The extrinsic evidence irrefutably established that the grantor only intended to convey an easement for a specific use; Wood did not intend to convey a fee simple estate to the County. Significantly, Skipp, Wood's lawyer who drafted the 1950 Deed, addressed the County Commissioners on two occasions. Each time, he specifically advised that Wood did not intend to convey riparian rights to the County, and only intended to convey the land needed to construct the road, not the area beyond the end of the road. Skipp's statements are also consistent with the language in Wood's 1962 Deed, which conveyed 17.5 acres to the Association. Moreover, the road itself ends short of the water, and riparian rights were not needed to construct or maintain the roadway. Additionally, both the 1962 Deed and the 1974 Confirmatory Deed included provisions that are conspicuously absent from the 1950 Deed. The 1962 and 1974 deeds expressly conveyed the approaches to navigable waters at the road ends, the beach areas, and riparian rights. Moreover, they also expressly stated that the conveyance to the Association was in fee simple. If, in 1950, Wood intended to convey a fee simple interest to the County, with riparian rights, it is likely that he would have said so. Further, he would not have later conveyed to the Association the "approaches to navigable waters" or riparian rights.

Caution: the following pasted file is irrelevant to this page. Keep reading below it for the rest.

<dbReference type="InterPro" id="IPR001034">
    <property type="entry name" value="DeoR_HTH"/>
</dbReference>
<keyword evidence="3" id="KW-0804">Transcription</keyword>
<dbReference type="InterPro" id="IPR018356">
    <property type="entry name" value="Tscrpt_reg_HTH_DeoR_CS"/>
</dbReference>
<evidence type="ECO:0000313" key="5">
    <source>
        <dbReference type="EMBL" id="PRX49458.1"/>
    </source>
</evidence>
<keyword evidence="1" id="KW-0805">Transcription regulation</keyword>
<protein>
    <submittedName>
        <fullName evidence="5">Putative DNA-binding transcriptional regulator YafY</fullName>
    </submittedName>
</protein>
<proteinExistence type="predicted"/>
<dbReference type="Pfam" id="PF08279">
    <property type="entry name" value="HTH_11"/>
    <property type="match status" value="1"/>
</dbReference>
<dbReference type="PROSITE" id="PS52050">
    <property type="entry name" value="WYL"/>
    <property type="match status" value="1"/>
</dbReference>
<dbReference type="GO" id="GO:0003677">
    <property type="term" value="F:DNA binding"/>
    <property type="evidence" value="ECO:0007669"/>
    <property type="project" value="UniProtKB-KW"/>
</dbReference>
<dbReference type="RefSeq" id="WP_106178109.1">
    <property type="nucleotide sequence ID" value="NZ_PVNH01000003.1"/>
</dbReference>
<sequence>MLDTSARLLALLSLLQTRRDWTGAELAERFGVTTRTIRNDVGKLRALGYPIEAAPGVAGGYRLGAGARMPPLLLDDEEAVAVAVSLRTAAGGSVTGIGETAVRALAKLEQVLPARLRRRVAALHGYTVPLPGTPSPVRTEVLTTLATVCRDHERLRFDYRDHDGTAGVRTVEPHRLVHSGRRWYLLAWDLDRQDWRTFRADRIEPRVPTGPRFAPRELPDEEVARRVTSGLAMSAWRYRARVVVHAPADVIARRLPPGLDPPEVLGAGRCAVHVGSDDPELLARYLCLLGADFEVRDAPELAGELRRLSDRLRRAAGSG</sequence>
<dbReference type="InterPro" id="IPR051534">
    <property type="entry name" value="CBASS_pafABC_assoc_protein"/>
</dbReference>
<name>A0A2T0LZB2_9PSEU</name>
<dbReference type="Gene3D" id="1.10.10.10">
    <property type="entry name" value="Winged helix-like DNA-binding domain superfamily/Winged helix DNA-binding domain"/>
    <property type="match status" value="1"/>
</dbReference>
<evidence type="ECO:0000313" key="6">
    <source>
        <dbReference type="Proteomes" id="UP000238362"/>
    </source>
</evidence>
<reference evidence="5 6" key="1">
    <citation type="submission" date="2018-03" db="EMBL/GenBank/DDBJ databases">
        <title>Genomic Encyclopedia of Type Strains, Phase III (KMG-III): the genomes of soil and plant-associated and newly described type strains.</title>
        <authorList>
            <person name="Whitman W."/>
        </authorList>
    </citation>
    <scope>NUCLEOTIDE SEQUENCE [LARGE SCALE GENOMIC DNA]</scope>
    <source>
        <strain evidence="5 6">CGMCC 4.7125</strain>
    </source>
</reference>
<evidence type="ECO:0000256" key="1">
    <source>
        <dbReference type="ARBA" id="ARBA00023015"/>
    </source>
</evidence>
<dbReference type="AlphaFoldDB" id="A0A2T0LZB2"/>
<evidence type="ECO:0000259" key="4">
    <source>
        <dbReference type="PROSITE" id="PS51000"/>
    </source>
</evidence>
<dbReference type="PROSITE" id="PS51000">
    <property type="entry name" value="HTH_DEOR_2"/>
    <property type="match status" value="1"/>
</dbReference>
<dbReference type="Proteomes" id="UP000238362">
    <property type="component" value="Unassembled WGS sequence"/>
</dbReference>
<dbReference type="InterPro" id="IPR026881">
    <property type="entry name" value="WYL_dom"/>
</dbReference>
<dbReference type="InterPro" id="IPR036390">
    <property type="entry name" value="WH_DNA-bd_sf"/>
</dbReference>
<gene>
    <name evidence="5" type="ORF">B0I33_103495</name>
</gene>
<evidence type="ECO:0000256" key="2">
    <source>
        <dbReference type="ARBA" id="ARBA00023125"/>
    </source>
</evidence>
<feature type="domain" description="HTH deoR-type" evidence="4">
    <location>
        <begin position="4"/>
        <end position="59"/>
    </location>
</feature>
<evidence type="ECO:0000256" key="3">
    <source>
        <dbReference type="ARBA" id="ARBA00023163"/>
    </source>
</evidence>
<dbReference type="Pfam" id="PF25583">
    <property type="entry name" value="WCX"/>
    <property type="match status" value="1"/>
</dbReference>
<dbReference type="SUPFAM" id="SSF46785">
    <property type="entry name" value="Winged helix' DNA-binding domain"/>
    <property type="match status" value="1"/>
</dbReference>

In reaching our conclusion, Chevy Chase, 355 Md. 110, 733 A.2d 1055, is helpful. There, the Court concluded that the 1911 deed granting a right-of-way to the railroad conveyed only an easement. Id. at 118, 733 A.2d 1055. The Court reasoned:
The use of the `right-of-way' language provides a strong indication that the parties intended to convey an easement as opposed to an estate in fee simple absolute. We find nothing in the deed to indicate that anything more than a right of passage was intended, particularly in light of the deed's separate grant `in fee simple' of other land. . . . Our conclusion is confirmed by the circumstances of the conveyance, including the 20-year existence of the railway. . . .
Id. Even if the conveyance constituted the grant of a fee simple interest, the outcome would not change. We explain.